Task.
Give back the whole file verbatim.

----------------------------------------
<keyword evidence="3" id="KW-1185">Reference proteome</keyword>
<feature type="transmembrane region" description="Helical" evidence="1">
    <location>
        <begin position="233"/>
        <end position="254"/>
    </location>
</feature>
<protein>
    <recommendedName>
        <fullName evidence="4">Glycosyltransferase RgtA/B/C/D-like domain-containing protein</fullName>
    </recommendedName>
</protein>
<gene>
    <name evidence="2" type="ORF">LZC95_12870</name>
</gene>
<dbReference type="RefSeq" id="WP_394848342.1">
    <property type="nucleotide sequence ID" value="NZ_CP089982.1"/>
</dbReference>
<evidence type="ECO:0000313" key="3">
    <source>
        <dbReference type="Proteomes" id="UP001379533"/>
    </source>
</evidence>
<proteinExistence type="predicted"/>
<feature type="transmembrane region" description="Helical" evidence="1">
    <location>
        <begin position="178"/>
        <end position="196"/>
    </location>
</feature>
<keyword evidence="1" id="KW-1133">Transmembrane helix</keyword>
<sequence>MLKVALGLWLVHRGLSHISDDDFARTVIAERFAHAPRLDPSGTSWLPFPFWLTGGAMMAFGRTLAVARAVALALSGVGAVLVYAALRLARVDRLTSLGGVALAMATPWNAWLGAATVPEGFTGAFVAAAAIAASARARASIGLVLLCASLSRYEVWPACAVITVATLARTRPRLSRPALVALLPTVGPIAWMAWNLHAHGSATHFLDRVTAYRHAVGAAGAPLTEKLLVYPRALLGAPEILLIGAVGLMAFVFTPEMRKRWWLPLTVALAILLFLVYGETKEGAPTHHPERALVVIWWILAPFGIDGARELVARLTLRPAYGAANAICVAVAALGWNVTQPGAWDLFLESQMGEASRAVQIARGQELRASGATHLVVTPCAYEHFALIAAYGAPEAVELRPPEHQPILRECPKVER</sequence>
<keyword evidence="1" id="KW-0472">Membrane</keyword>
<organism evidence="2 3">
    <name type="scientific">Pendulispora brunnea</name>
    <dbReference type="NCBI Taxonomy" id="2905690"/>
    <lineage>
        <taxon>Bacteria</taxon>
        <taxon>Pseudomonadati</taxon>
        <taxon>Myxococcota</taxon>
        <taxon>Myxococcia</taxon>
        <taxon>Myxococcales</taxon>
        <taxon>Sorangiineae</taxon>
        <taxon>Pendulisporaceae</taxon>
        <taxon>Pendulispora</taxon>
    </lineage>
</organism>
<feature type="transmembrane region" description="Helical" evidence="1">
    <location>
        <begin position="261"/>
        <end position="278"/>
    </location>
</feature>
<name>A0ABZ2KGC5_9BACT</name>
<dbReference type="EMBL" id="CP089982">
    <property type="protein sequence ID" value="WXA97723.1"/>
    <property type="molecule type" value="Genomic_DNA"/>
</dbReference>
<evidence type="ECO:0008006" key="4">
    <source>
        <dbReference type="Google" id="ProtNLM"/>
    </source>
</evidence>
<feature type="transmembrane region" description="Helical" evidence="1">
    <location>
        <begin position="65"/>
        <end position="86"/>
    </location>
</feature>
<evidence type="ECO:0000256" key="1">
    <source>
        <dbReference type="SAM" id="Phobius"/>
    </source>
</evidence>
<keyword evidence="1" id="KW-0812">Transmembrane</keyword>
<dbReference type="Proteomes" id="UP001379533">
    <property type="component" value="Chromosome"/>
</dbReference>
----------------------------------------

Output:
<keyword evidence="3" id="KW-1185">Reference proteome</keyword>
<feature type="transmembrane region" description="Helical" evidence="1">
    <location>
        <begin position="233"/>
        <end position="254"/>
    </location>
</feature>
<protein>
    <recommendedName>
        <fullName evidence="4">Glycosyltransferase RgtA/B/C/D-like domain-containing protein</fullName>
    </recommendedName>
</protein>
<gene>
    <name evidence="2" type="ORF">LZC95_12870</name>
</gene>
<dbReference type="RefSeq" id="WP_394848342.1">
    <property type="nucleotide sequence ID" value="NZ_CP089982.1"/>
</dbReference>
<evidence type="ECO:0000313" key="3">
    <source>
        <dbReference type="Proteomes" id="UP001379533"/>
    </source>
</evidence>
<proteinExistence type="predicted"/>
<feature type="transmembrane region" description="Helical" evidence="1">
    <location>
        <begin position="178"/>
        <end position="196"/>
    </location>
</feature>
<keyword evidence="1" id="KW-1133">Transmembrane helix</keyword>
<sequence>MLKVALGLWLVHRGLSHISDDDFARTVIAERFAHAPRLDPSGTSWLPFPFWLTGGAMMAFGRTLAVARAVALALSGVGAVLVYAALRLARVDRLTSLGGVALAMATPWNAWLGAATVPEGFTGAFVAAAAIAASARARASIGLVLLCASLSRYEVWPACAVITVATLARTRPRLSRPALVALLPTVGPIAWMAWNLHAHGSATHFLDRVTAYRHAVGAAGAPLTEKLLVYPRALLGAPEILLIGAVGLMAFVFTPEMRKRWWLPLTVALAILLFLVYGETKEGAPTHHPERALVVIWWILAPFGIDGARELVARLTLRPAYGAANAICVAVAALGWNVTQPGAWDLFLESQMGEASRAVQIARGQELRASGATHLVVTPCAYEHFALIAAYGAPEAVELRPPEHQPILRECPKVER</sequence>
<keyword evidence="1" id="KW-0472">Membrane</keyword>
<organism evidence="2 3">
    <name type="scientific">Pendulispora brunnea</name>
    <dbReference type="NCBI Taxonomy" id="2905690"/>
    <lineage>
        <taxon>Bacteria</taxon>
        <taxon>Pseudomonadati</taxon>
        <taxon>Myxococcota</taxon>
        <taxon>Myxococcia</taxon>
        <taxon>Myxococcales</taxon>
        <taxon>Sorangiineae</taxon>
        <taxon>Pendulisporaceae</taxon>
        <taxon>Pendulispora</taxon>
    </lineage>
</organism>
<feature type="transmembrane region" description="Helical" evidence="1">
    <location>
        <begin position="261"/>
        <end position="278"/>
    </location>
</feature>
<name>A0ABZ2KGC5_9BACT</name>
<dbReference type="EMBL" id="CP089982">
    <property type="protein sequence ID" value="WXA97723.1"/>
    <property type="molecule type" value="Genomic_DNA"/>
</dbReference>
<evidence type="ECO:0008006" key="4">
    <source>
        <dbReference type="Google" id="ProtNLM"/>
    </source>
</evidence>
<feature type="transmembrane region" description="Helical" evidence="1">
    <location>
        <begin position="65"/>
        <end position="86"/>
    </location>
</feature>
<evidence type="ECO:0000256" key="1">
    <source>
        <dbReference type="SAM" id="Phobius"/>
    </source>
</evidence>
<keyword evidence="1" id="KW-0812">Transmembrane</keyword>
<dbReference type="Proteomes" id="UP001379533">
    <property type="component" value="Chromosome"/>
</dbReference>